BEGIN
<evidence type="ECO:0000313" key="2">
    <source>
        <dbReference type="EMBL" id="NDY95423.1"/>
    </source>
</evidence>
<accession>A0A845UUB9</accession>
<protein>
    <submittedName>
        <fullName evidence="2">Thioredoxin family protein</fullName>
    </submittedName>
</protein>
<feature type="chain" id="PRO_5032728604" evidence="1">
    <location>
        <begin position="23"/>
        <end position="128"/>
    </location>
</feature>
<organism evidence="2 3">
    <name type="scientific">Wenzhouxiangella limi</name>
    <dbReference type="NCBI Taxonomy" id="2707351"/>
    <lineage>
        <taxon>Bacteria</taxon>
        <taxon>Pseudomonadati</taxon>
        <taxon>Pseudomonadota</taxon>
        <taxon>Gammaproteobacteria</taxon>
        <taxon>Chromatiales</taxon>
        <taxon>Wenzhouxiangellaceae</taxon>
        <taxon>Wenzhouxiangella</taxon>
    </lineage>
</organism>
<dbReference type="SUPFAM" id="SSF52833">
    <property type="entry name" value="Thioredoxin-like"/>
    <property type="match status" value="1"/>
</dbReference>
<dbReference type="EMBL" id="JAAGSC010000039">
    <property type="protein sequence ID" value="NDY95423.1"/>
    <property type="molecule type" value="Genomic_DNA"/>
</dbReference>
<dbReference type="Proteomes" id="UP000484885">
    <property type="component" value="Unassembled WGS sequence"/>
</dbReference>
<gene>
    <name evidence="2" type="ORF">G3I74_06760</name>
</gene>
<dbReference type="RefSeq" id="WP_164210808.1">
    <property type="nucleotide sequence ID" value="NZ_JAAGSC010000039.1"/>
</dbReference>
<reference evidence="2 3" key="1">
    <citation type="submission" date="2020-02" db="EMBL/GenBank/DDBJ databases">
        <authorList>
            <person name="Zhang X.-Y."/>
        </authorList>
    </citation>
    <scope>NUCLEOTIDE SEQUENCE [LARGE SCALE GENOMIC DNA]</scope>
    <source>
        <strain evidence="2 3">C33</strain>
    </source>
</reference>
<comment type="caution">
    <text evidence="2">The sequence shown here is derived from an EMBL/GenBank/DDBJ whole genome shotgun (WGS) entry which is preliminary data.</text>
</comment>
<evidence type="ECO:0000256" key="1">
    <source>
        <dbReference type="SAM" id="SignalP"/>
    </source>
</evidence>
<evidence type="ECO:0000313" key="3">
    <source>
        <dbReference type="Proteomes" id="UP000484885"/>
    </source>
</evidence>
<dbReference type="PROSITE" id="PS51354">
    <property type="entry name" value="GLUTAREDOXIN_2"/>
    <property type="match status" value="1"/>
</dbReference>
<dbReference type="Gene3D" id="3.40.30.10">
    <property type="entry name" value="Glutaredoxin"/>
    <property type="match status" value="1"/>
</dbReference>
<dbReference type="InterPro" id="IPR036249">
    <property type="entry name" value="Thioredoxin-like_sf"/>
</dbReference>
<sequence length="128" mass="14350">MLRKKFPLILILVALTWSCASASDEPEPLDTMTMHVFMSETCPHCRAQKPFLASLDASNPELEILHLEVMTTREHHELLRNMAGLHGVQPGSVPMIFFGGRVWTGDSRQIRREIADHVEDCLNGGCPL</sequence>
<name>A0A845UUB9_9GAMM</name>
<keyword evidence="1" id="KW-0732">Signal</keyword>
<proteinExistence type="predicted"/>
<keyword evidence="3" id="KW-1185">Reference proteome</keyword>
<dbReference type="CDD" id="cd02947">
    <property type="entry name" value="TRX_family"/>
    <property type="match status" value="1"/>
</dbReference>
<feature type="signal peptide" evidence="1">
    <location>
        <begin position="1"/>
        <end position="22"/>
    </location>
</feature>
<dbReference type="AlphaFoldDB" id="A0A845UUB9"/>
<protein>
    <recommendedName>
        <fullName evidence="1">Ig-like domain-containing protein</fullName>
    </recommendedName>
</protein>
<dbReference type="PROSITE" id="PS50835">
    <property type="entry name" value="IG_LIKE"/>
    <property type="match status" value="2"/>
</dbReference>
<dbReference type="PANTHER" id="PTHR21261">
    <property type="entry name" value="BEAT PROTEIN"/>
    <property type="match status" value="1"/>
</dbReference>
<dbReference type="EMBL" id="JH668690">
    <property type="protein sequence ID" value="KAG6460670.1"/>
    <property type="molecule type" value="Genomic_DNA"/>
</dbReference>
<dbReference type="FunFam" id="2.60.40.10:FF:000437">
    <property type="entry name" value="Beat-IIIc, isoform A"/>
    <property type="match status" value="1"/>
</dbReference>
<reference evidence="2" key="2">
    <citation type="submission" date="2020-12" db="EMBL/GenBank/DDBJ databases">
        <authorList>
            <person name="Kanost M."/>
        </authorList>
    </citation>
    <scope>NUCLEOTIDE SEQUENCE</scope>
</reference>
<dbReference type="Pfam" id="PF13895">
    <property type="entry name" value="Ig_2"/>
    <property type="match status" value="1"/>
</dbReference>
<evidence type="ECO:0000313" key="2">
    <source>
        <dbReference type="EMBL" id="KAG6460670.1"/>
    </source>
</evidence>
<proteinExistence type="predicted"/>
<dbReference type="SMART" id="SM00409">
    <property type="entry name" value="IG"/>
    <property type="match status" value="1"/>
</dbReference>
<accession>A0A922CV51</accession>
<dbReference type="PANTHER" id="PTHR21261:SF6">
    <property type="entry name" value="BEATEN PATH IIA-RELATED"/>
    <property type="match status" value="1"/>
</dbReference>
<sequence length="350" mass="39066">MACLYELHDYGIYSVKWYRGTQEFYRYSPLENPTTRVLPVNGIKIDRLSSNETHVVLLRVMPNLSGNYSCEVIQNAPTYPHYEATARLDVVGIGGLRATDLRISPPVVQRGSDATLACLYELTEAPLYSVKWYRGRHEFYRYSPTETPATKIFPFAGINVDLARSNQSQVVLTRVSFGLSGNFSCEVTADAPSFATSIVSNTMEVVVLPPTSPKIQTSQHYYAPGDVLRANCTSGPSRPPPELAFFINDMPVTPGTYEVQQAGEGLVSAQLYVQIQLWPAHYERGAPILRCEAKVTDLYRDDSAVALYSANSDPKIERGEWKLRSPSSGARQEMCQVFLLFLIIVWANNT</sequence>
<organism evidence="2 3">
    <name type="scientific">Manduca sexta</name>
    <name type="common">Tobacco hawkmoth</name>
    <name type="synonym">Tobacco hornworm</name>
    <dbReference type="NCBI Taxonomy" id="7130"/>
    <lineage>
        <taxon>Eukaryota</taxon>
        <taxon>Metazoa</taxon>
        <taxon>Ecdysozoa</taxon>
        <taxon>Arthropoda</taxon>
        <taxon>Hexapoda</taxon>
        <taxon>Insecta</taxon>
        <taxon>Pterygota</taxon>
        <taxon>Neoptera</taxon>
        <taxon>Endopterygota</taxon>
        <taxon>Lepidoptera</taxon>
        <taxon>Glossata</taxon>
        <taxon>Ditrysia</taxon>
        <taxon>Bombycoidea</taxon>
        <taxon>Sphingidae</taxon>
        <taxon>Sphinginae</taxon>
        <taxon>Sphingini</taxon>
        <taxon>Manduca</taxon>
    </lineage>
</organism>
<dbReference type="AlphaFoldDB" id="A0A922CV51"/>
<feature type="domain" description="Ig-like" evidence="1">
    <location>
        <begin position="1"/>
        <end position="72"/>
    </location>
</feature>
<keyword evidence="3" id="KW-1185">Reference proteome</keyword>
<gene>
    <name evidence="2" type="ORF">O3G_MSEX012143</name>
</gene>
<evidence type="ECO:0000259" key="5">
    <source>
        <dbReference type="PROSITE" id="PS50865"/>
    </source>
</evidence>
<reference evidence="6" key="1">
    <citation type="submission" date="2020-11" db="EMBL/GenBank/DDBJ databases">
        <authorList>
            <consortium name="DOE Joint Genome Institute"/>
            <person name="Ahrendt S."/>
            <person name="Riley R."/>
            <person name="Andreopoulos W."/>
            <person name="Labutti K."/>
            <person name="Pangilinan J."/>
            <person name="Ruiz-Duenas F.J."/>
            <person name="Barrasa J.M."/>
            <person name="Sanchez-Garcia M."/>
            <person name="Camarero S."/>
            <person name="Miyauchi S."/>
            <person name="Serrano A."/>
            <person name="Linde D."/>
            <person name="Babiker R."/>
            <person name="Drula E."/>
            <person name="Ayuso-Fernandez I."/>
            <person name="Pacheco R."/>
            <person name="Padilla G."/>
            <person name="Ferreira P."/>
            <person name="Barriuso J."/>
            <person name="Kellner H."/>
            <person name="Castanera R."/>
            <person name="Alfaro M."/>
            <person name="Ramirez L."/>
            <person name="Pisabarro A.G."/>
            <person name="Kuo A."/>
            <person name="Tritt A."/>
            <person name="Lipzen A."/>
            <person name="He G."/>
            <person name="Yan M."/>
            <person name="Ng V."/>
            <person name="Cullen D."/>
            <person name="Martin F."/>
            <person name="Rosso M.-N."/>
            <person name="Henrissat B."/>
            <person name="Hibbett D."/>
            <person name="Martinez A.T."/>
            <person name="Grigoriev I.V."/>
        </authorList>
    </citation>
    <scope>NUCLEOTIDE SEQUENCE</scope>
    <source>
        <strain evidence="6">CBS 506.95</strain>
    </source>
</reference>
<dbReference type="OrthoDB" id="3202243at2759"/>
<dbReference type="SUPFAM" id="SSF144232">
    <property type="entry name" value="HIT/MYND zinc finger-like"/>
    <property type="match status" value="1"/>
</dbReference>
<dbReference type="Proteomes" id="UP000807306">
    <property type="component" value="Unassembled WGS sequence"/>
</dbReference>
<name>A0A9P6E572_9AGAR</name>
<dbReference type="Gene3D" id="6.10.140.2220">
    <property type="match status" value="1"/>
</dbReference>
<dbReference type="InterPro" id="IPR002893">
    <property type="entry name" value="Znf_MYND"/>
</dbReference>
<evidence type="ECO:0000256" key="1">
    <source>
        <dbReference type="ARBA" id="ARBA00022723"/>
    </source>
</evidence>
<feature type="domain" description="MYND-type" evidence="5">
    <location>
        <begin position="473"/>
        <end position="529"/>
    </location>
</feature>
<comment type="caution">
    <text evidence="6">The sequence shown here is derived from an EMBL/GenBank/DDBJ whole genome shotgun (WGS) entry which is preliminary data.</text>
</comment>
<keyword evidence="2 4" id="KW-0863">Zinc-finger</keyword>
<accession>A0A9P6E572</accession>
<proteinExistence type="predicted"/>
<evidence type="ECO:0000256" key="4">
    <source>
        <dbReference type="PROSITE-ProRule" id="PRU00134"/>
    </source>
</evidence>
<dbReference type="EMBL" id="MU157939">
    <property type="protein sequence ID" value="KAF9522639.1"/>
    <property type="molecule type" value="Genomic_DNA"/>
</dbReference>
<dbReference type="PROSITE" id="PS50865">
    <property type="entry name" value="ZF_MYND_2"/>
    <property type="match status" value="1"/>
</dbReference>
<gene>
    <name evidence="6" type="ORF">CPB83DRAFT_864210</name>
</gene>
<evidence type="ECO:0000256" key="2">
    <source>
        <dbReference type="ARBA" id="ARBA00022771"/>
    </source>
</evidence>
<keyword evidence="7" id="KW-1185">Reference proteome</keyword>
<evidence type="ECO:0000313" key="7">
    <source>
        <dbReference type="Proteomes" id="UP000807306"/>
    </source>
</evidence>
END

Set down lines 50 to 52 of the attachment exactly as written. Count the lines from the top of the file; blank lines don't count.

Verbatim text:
        <authorList>
            <person name="Zhang X.-Y."/>
        </authorList>